Lost Boy (Christina Henry)

An origins story for Peter Pan, a dark twisted version of the well loved tale about the boy who never grows up. Christina Henry has a gift for twisting tales in twisted ways. Her duology Alice was disturbing, but in a way that meant I couldn’t tear my eyes away from the page from start to finish. Lost Boy wasn’t quite up to those dizzying heights, but it was gripping and it was a very interesting take on the classic tale.

Jamie was the first one Peter chose. He’s been on the island the longest, apart from Peter. He knows it better than all the other boys, and he teaches them how to survive on the Island, because Peter never will. There’s the knockabout twins, happiest scuffling about on the floor; there’s the littlest one, his hair like a yellow fluffy duck and his temperament much the same, there’s the quiet one who knows he is ill, there’s the great big brutish new boy, who has yet to learn his place. They are Peter’s Lost Boys, from The Other Place, a place they can never return too. But Jamie was the first. He looks after the boys. But Jamie has been growing a little all that time, just a little. Maybe he isn’t destined to be a boy for always, and maybe the island and Peter have lost a little of their shine. Peter bought the other boys to join in the fun, but his version of fun is on the edge of a sword.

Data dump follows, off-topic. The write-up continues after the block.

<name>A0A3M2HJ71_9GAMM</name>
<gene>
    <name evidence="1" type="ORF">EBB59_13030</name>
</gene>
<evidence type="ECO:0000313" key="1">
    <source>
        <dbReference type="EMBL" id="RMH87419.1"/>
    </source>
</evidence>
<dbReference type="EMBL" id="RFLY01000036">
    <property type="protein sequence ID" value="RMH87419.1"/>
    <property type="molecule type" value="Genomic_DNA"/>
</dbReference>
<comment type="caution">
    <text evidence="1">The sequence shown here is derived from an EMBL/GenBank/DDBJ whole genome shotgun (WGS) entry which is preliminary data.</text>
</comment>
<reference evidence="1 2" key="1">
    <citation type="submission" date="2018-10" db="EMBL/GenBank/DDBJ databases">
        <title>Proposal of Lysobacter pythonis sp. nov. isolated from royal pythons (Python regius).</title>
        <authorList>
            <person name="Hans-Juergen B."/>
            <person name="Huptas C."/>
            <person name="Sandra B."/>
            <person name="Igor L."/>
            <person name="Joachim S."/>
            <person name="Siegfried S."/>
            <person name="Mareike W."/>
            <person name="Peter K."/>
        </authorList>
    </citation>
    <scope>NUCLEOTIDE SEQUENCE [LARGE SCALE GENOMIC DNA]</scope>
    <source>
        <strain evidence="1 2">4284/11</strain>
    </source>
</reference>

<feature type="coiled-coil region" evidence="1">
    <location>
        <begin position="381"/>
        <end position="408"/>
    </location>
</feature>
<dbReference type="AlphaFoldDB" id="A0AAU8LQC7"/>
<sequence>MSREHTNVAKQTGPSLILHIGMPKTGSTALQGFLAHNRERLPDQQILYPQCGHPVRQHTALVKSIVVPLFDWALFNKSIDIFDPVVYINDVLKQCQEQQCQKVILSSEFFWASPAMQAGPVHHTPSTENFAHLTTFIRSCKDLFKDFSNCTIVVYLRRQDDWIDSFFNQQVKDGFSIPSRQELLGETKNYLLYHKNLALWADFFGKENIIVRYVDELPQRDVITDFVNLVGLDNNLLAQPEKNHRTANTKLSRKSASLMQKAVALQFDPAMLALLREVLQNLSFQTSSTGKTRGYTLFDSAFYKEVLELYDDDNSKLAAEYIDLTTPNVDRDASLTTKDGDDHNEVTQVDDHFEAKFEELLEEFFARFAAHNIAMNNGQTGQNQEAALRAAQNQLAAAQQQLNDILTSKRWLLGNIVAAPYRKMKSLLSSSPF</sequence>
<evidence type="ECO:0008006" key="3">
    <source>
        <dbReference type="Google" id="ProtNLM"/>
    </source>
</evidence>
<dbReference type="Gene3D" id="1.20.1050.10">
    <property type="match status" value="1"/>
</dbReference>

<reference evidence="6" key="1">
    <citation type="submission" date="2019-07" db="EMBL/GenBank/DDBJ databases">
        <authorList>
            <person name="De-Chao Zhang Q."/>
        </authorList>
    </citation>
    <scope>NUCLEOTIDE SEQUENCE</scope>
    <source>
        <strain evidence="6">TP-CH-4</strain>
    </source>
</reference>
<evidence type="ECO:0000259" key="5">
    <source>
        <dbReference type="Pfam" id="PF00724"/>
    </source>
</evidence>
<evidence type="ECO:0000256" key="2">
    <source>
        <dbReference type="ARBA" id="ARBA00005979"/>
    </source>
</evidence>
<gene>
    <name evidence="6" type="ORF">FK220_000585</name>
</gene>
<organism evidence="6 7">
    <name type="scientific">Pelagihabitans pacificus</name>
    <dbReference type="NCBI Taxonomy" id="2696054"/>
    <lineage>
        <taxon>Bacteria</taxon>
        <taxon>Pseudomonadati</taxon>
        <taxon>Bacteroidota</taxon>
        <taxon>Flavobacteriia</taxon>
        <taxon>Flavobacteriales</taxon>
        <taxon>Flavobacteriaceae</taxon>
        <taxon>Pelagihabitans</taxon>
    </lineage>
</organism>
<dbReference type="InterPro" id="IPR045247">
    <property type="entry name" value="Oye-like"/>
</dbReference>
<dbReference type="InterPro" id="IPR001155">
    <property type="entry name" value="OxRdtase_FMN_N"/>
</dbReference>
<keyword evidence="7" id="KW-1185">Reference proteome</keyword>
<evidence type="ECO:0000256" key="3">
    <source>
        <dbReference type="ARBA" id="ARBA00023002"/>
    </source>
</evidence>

Peter says I am a villain. Peter lies. 

Jamie is a boy, who is doing the work of an elder looking after all the boys on the island that Peter has bought to play with. He mourns every one they bury, because the island isn’t all fun and no rules and no grownups – it’s dangerous and boys are easily replaced. He loves Peter, but it’s interesting seeing how Jamie uses it as an excuse for all Peter’s macabre shortcomings. Jamie is a very angry young man. He has seen decades of death and not aged much in doing so. But he worries for the boys under his care, protects them from harm wherever he can. Sometimes he protects them from Peter. The re-direction of Jamie’s anger over the course of the book is fairly justified, even if many of his actions are not justifiable. His relationship with little Charlie, who he feels was too young for Peter to have bought from the Other Place, and his problems with how Peter’s self-absorption is hurting them all are well-developed themes.

The language and descriptions of the island can be blunt and lyrical, a little like explaining something you’d seen in the past with that dual layer of words you knew then, and words you know now. It’s really quite clever in some places. But the descriptions of the way magic worked – just as a fact of life and only considered interesting when one of the new boys encounters something for the first time, was incredibly well done. Jamie knows that there is a little magic on the island, but he doesn’t know the roots of it, he doesn’t know how this magic works, how the island magic works. He just knows that it does and gets on with the business of surviving and keeping the other boys alive. The way things are bought together at the end are pretty incredible really.

I really enjoyed this alternative, origin-story tale of how a little boy’s dangerous self-absorption and macabre fascination leads to the creation of a “villain”. While it wasn’t quite as disturbing as Alice, Lost Boy was incredibly dark, and Neverland is nothing at all like the Disney film would have you believe. Everything is out to kill you for a start.

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